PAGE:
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How EARA Seeks to Engage Research-Active Institutions

April 24, 2024

The NIH Engagement and Access for Research-Active Institutions (EARA) initiative is a collaborative endeavor to broaden the participation of Research-Active Institutions (RAIs) in the NIH funding ecosystem. EARA is tied to NIH’s goal to facilitate access to its resources to ensure equity in the grant application process, as outlined in the Fiscal Years 2023–2027 NIH-Wide Strategic Plan for DEIA

Through EARA, NIH aims to strengthen RAI awareness of, and ability to utilize, NIH resources and funding opportunities, enhance information-sharing and collaboration for RAI engagement and support across NIH Institutes, Centers, and Offices (ICOs), and build relationships between NIH and RAIs and broaden participation of RAIs in the NIH ecosystem.

NIH introduced EARA in November 2023 in response to a recommendation from UNITE. The COSWD team is leading EARA with partners and collaborators across NIH.


Why Research-Active Institutions?

Enabling full, innovative contributions to the biomedical and behavioral research enterprise requires that a broad and diverse range of institutions have the appropriate foundation for success.

RAIs are institutions that meet the following criteria:

  1. Have a documented mission to serve populations underrepresented in biomedical and behavioral research—including populations identified in the Notice of NIH’s Interest in Diversity.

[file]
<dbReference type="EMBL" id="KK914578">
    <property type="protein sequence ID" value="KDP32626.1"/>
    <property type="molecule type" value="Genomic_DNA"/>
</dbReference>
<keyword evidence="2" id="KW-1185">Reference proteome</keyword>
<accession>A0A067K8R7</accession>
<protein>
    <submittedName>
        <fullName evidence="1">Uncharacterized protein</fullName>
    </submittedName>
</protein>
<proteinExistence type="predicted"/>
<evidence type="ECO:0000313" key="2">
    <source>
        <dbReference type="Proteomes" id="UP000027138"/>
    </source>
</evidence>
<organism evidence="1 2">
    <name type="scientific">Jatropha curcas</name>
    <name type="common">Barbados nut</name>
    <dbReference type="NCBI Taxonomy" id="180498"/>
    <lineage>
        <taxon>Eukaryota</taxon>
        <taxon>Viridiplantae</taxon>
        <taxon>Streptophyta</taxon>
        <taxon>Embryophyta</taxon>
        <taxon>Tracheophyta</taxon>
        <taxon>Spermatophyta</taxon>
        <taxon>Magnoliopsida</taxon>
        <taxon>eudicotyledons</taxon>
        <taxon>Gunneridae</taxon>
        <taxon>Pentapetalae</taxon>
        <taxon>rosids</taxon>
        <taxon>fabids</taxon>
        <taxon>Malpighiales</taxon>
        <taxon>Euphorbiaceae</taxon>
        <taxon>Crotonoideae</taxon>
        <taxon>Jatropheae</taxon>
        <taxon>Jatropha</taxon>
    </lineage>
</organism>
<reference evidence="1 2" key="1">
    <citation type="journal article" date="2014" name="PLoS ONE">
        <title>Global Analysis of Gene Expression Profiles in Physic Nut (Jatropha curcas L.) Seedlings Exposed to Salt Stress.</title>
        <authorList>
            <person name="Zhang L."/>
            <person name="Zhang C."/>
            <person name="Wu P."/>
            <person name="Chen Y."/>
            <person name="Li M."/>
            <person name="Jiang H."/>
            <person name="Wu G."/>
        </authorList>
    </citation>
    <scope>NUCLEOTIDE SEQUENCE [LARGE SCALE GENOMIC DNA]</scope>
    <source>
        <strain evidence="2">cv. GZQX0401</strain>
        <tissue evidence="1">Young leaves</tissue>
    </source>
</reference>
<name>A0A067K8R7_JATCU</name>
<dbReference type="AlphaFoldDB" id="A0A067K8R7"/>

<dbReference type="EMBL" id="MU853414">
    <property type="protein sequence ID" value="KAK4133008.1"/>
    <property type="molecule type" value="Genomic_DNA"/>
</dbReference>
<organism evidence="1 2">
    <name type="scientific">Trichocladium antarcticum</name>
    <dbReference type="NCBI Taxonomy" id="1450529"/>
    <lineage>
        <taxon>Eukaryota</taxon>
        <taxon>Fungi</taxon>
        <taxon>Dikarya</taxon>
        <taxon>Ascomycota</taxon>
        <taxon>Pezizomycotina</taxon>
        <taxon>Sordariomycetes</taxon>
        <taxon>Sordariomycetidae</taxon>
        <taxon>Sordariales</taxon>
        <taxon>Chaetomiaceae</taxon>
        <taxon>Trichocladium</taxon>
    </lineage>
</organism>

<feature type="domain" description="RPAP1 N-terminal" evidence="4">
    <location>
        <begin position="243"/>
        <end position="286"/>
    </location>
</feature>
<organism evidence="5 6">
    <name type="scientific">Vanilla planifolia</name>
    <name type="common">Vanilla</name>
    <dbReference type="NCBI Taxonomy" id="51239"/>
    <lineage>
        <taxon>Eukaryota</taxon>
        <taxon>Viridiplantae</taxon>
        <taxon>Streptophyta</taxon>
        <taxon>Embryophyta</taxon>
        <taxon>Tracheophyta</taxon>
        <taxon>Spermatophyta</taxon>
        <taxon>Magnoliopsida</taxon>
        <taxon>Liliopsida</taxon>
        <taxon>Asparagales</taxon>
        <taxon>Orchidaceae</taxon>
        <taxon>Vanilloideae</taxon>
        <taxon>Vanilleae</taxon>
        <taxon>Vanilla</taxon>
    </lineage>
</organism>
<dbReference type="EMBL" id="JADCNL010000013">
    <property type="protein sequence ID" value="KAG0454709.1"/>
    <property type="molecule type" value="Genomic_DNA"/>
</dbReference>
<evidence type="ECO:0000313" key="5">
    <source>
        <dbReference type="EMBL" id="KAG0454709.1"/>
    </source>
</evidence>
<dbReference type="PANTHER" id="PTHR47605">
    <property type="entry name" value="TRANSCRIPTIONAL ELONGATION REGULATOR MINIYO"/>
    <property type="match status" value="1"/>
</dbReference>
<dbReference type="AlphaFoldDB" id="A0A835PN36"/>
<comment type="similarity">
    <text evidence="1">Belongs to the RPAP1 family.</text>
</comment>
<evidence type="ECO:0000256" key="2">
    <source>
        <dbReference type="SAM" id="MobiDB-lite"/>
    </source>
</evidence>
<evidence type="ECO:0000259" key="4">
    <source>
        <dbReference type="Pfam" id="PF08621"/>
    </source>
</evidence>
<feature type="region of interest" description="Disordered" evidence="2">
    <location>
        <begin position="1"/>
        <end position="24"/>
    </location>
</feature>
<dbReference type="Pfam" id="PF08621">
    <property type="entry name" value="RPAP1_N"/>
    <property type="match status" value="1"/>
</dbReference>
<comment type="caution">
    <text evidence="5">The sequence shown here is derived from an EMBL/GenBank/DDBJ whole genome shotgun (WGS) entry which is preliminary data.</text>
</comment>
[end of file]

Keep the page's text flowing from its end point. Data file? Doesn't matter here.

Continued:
2. Award degrees in the health professions or the sciences related to health or in STEM fields, including social and behavioral sciences.
  3. Have received an average of no more than $25 million (total costs) of NIH Research Project Grant support for the past three fiscal years. 

NIH recognizes the important role RAIs play in supporting scientific research and providing health care in underserved communities. RAIs are uniquely positioned to engage these populations in research and support the translation of research advances into culturally competent, measurable, and sustained improvements in health outcomes, but often lack the research infrastructure and capacity to conduct cutting-edge, health-related research. 

I encourage you to watch our November 2023 seminar for a discussion of RAIs, including how they cultivate diverse perspectives in science and contribute to scientific innovation and productivity.


EARA’s Initial Steps

Among our initial EARA activities, we have begun a pilot project with a group of approximately 50 RAIs. Through this endeavor, we seek to better understand RAIs’ research needs and identify strategies to enhance their knowledge of existing NIH funding opportunities. In addition, the project will facilitate communication and relationships between RAIs and ICOs with related research interests. 

I look forward to sharing more about the EARA pilot project. In the meantime, please explore the recently updated EARA web page and its resource section for RAIs.